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Festivals in Mumbai, India

Mumbai is technically a Maharashtrian city, but the Marathi culture has long since been mixed into a melting-pot of all the different cultures from every state and corner in India. All of Mumbai now celebrates Navratri, Krishna Jayanti and Holi just as enthusiastically as Diwali and Ganesh Chaturthi.

Diwali is probably the most fun for visitors, because all the shops and streets are lit bright and everyone is in holiday mode distributing gifts and sweets for a week or more. For two days, the streets will turn into war zones with massive quantities of firecrackers being set off in every single street in the city. It’s absolute bedlam and you can’t help but join in and do your own bit of damage.

The Ganesh Chaturthi festival is celebrated all over India, but nowhere is it remotely close to the magnificent spectacle that it is in Mumbai. Clay statues of the Lord Ganesha, ranging from pint-sized to ones that tower above buildings, are built and kept in display for 10 days.

Navratri (literally means nine nights) is likewise a time for Gujurati feasts and a community dance called Garba after dark. Holi is the festival of colors – again a whole lot of fun with everyone free to throw colors, colored water and water balloons at anyone else. If you plan to go out wearing your best clothes on Holi – well…don’t. Some communities will even put up large vats or dig holes and fill them up with colored water, and dunk anyone and everyone they can get their hands on.

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Top 10 Festivals in Mumbai, India

  • Diwali – Hindu festival of lights, usually falls in October. People wear new clothes, and exchange gifts and sweets. The firecrackers are what you will remember, though.
  • Ganesh Chaturthi – Festival held in Aug/Sept in honor of Lord Ganesha – he’s the one with an elephant head and trunk, and a fondness for sweets. Mumbai is especially famous for its massive Ganesha statues that are taken out in processions to be set afloat in the ocean.
  • Navratri – Gujurati festival that falls in Sept/Oct. All the fun is after dark, when the Garba dancing and Gujurati food is cooked for community feasts. You can buy tickets to these community events, and join in and dance all night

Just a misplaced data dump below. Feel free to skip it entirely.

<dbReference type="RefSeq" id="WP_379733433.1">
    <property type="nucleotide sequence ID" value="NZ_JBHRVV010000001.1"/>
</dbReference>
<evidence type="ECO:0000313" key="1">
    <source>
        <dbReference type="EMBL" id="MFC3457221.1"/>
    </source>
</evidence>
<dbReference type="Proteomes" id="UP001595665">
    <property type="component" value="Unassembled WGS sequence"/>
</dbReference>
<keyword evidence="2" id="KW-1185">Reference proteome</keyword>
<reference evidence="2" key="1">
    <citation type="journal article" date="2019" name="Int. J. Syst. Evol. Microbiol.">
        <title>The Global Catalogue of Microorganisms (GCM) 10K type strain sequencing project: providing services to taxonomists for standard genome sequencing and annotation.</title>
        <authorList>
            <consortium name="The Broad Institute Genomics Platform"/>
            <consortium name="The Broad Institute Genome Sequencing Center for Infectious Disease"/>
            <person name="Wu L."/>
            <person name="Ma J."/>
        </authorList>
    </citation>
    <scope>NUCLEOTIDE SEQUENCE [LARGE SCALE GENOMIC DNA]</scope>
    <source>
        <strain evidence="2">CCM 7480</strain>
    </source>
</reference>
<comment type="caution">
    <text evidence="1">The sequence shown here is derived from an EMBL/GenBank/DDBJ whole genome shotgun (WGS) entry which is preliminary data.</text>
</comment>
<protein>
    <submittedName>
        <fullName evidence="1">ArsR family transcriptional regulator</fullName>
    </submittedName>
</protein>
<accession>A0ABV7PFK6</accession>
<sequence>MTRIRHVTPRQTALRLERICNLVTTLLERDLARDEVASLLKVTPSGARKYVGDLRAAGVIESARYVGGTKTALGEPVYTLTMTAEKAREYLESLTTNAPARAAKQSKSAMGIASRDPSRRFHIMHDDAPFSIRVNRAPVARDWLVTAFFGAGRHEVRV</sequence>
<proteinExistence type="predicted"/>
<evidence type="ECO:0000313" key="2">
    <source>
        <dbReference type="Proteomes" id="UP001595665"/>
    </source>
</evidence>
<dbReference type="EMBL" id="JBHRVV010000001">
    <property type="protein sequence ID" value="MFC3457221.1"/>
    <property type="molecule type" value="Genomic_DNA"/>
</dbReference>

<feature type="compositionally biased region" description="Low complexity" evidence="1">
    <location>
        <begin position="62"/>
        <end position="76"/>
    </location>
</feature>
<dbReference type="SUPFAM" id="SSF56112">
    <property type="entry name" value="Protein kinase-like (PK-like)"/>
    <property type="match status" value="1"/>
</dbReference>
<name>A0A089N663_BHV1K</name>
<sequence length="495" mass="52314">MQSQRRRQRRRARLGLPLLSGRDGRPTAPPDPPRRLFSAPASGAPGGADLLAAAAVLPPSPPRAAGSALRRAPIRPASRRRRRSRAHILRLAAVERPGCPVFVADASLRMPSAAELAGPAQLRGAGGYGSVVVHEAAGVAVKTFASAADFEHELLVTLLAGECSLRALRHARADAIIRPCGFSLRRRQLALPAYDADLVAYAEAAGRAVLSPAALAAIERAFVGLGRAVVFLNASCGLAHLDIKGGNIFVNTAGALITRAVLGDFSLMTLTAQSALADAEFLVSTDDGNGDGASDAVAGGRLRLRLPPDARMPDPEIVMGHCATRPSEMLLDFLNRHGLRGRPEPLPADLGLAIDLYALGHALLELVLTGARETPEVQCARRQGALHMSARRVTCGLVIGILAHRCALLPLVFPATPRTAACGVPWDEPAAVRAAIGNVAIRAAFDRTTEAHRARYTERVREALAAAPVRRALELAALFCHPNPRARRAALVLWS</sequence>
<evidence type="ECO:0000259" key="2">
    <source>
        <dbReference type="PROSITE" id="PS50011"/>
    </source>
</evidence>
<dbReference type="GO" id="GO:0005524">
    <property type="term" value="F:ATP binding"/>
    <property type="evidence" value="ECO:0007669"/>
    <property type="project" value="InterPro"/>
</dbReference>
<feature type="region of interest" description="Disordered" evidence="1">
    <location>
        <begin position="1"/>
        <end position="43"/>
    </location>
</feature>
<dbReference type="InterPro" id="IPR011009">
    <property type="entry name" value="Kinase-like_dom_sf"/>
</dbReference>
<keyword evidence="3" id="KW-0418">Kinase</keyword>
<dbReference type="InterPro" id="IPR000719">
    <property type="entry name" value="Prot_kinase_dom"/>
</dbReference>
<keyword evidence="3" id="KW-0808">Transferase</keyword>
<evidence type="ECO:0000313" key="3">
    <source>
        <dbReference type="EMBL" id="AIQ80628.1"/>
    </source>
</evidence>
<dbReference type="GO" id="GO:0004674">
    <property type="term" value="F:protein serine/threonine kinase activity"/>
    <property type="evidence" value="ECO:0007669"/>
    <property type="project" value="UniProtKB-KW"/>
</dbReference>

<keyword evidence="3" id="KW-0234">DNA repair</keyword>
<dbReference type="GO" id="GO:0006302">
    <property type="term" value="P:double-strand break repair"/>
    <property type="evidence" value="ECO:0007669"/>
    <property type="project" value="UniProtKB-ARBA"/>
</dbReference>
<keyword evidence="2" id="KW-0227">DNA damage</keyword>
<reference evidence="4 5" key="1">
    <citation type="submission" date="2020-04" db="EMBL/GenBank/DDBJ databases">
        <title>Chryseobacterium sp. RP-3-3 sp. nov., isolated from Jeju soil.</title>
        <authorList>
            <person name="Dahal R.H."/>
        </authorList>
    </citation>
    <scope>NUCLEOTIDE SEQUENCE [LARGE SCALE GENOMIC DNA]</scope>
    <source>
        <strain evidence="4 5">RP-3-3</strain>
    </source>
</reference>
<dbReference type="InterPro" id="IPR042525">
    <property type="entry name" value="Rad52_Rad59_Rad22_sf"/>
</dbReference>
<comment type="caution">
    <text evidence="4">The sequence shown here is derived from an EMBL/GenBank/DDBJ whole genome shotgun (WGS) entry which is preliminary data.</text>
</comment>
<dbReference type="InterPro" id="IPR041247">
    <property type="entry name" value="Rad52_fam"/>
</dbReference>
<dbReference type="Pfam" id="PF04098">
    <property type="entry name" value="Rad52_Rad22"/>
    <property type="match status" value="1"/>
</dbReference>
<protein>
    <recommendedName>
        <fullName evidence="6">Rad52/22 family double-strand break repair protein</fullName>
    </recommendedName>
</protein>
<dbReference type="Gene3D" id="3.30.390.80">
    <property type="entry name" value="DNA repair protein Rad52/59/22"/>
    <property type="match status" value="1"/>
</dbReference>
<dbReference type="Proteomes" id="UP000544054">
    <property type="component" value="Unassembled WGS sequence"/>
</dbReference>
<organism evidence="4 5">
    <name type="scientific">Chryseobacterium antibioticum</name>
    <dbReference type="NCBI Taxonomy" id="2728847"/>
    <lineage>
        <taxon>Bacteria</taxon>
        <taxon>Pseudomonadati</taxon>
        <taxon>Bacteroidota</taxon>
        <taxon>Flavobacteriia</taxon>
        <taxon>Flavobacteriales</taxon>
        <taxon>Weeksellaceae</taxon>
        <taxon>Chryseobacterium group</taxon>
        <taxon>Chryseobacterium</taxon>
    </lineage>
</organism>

• Janmashtami – This is the celebration of the birth of Lord Krishna (falls in August), who is known for his fondness of freshly churned butter. That’s why the highlight of this festival are the contests on the streets to build human pyramids and reach and break a pot of butter that’s dangling high up above
  • Gudi Padava – This is the Marathi New Year’s day (falls in March), and you’ll be wolfing down sweets and holiday feasts at your new Maharashtrian friend’s home.
  • Eid – A significant part of Mumbai’s population is Muslim, and certain areas like Byculla and Mohammed Ali Road will be transformed with a holiday vibe for Eid, during July/Aug Eid – A significant part of Mumbai’s population is Muslim, and certain areas like Byculla and Mohammed Ali Road will be transformed with a holiday vibe for Eid, during July/Aug
  • Christmas – The western suburbs, and especially Colaba, Ville Parle and Bandra, have large contingents of Christian populations who celebrate Christmas, and you’re invited to be a part of the holiday celebrations.
  • Maha Shivratri – Hindu festival celebrated in February to honor the Lord Shiva. It literally means Great Night of the Lord Shiva. It’s a great night for people celebrating the holiday too, because it’s an excuse to get drunk on bhang (pot-laced milk).
  • Sankranti – A festival that falls in January – something to do with the sun and solar calendars. Practically speaking, what happens is that people give and receive “til gud” and will tell you “til gud ghya aani goad-goad bola.” Til here is sesame seeds, and gud is jaggery. What you get are these little sweet delicious balls of til gud, and what they’re saying is to take the til gud and say only good things.

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Highlighted Festivals in Mumbai, India

  • Diwali – This is the Hindu festival of lights, usually falls in October, and meant to celebrate the victory of good over evil, with Lord Rama returning victorious after defeating the demons led by Ravana. People wear new clothes, and exchange gifts and sweets. The firecrackers are what you will remember, though. It’s a war zone on every street, and you’re likely to have a rocket wizzing up your pants if you decide to take a walk.
  • Ganesh Chaturthi – Festival held in Aug/Sept in honor of Lord Ganesha – he’s the one with an elephant head and trunk, and a fondness for sweets. It’s a spectacular sight in Mumbai for ten days when people go around all over the city to see the biggest and best decorations and massive Lord Ganesha statues. It all comes to an end with a never-ending flow of trucks coming in from all over Mumbai, taking the Lord to the beaches to be set afloat in the ocean.
  • Holi – Festival of colors that falls in March. Either don’t go out or be ready to come back looking like a piece of modern art, painted black, red, yellow, green, blue, silver and a lot of other nasty smelling paints that you’ll have to scrub off later with industrial-grade paint removers. It doesn’t come off your hair for at least a week!